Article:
Histoplasma capsulatum is an airborne infection with a patchy global distribution. Particularly common among immunosuppressed patients, it presents with fever, weight loss, cough, skin lesions, abdominal discomfort or diarrhea, pancytopenia (low blood count) and abnormal liver tests.
In the Americas, more people with AIDS are killed by histoplasmosis than by TB. In hyperendemic regions (e.g. the Ohio and Mississippi River valleys) up to 60-90% of the population have been exposed to Histoplasma, with a mortality rate of ~4% for those with a symptomatic infection, according to the CDC.
However, it is difficult to diagnose via laboratory culture because the fungus is so slow-growing: historically, many patients die before the cultures have grown. Currently the most sensitive test is an enzyme immunoassay that detects Histoplasma antigen in the urine. In 85% of patients, a diagnosis can be made within the first 48 hours, allowing life-saving medication to be given in time. Commercial assays are available: an FDA-approved kit can be purchased from IMMY, or samples can be submitted to MiraVista Diagnostics.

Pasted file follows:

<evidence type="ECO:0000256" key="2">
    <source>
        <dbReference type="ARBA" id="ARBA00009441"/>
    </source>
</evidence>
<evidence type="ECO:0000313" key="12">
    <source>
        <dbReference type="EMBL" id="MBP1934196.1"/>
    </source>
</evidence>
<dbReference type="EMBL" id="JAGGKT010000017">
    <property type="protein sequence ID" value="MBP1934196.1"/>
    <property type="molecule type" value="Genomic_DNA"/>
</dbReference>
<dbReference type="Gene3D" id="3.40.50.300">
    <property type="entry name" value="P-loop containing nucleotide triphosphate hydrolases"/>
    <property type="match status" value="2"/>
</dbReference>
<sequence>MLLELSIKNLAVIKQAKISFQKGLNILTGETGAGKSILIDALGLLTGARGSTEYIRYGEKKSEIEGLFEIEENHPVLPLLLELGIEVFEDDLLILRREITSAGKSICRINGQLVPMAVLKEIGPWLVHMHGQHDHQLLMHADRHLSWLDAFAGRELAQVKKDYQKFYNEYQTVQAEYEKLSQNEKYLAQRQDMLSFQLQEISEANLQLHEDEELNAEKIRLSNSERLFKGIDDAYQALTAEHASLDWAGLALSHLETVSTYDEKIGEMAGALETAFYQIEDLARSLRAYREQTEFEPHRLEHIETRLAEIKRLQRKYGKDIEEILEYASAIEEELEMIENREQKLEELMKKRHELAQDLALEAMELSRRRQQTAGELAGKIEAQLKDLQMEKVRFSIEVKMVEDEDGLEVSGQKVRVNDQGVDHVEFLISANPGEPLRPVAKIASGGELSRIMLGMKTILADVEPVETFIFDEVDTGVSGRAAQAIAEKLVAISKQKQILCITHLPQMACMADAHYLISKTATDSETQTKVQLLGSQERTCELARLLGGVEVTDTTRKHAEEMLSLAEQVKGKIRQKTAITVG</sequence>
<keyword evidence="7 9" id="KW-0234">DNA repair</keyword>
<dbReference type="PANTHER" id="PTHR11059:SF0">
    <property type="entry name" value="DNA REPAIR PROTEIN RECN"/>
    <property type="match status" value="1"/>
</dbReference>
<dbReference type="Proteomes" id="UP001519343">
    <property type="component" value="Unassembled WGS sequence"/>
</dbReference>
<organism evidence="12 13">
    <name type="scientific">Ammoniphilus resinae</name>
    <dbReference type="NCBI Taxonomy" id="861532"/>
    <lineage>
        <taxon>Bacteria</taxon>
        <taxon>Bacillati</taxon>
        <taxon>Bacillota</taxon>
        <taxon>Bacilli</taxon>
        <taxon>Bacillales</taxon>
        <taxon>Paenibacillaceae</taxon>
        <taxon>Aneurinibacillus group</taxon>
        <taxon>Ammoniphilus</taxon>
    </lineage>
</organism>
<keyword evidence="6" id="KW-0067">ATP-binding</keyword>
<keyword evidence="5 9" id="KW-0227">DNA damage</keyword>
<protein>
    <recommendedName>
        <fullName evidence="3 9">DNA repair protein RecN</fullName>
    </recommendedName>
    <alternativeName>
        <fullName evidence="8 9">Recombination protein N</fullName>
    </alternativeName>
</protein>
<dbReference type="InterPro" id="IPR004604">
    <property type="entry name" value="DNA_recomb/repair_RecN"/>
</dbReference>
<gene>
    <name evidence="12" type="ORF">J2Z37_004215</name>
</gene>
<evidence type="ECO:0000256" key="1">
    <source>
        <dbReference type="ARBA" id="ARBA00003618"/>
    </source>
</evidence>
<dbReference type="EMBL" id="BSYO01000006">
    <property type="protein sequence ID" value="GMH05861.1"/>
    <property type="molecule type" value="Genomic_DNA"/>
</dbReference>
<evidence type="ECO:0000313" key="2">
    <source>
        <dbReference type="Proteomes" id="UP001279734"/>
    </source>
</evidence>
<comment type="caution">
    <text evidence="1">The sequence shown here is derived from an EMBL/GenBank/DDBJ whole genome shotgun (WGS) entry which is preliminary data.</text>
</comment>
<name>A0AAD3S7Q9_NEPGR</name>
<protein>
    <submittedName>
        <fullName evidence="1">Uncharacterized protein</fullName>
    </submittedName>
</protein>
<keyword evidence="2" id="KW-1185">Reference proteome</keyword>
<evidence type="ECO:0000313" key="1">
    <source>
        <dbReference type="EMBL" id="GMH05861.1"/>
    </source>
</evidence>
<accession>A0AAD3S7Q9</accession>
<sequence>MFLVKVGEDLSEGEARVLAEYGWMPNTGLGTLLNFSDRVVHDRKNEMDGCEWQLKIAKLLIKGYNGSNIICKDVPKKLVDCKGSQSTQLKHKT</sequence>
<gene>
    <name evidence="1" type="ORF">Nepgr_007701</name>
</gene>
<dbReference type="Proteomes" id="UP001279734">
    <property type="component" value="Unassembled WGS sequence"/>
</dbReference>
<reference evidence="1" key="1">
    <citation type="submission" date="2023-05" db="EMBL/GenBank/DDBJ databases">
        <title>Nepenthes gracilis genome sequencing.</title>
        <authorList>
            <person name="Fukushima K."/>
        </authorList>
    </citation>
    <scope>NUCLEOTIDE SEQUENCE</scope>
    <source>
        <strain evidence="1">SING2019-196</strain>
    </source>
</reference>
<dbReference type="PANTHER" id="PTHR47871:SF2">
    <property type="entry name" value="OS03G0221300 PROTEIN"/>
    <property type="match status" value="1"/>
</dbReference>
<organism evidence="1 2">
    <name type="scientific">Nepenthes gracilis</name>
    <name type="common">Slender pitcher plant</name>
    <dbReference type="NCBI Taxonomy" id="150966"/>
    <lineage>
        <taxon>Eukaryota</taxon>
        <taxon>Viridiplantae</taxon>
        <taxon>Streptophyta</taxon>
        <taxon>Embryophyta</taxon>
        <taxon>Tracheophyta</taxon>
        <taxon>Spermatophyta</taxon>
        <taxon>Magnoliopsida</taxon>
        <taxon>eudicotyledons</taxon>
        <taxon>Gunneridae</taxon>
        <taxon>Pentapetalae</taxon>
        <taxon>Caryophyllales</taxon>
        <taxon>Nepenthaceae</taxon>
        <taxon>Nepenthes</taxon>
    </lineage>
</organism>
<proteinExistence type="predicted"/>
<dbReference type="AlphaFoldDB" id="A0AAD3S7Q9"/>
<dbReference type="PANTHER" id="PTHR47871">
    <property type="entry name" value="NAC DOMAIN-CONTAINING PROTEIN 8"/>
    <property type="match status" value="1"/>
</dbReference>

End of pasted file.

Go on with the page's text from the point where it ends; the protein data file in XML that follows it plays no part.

Without antigen diagnosis, incorrect therapy with anti-TB therapy is the usual approach, with death in 1-3 weeks. As the average of death is 35 years and is avoidable, this represents an avoidable tragedy for all concerned.
Rolling out the antigen test across the world could save >48,000 lives over 5 years. On 9th July the WHO’s Essential Diagnostics List was updated to include the test, bringing its benefits a big step closer.
The application to include this test on the Essential Diagnostics List was made by Global Action Fund for Fungal Infections (GAFFI) following a meeting in Kampala (April 2018), and facilitated by publication of a meta-analysis of the value of Histoplasma antigen in AIDS, led by Professor Mathieu Nacher.
- Read the meta-analysis: Nacher et al (2018) PLoS Neglected Tropical Diseases
- Read more about the update to the Essential Diagnostics List
- Read a review on histoplasmosis diagnostics: Azar and Hage (2017) Laboratory Diagnostics for Histoplasmosis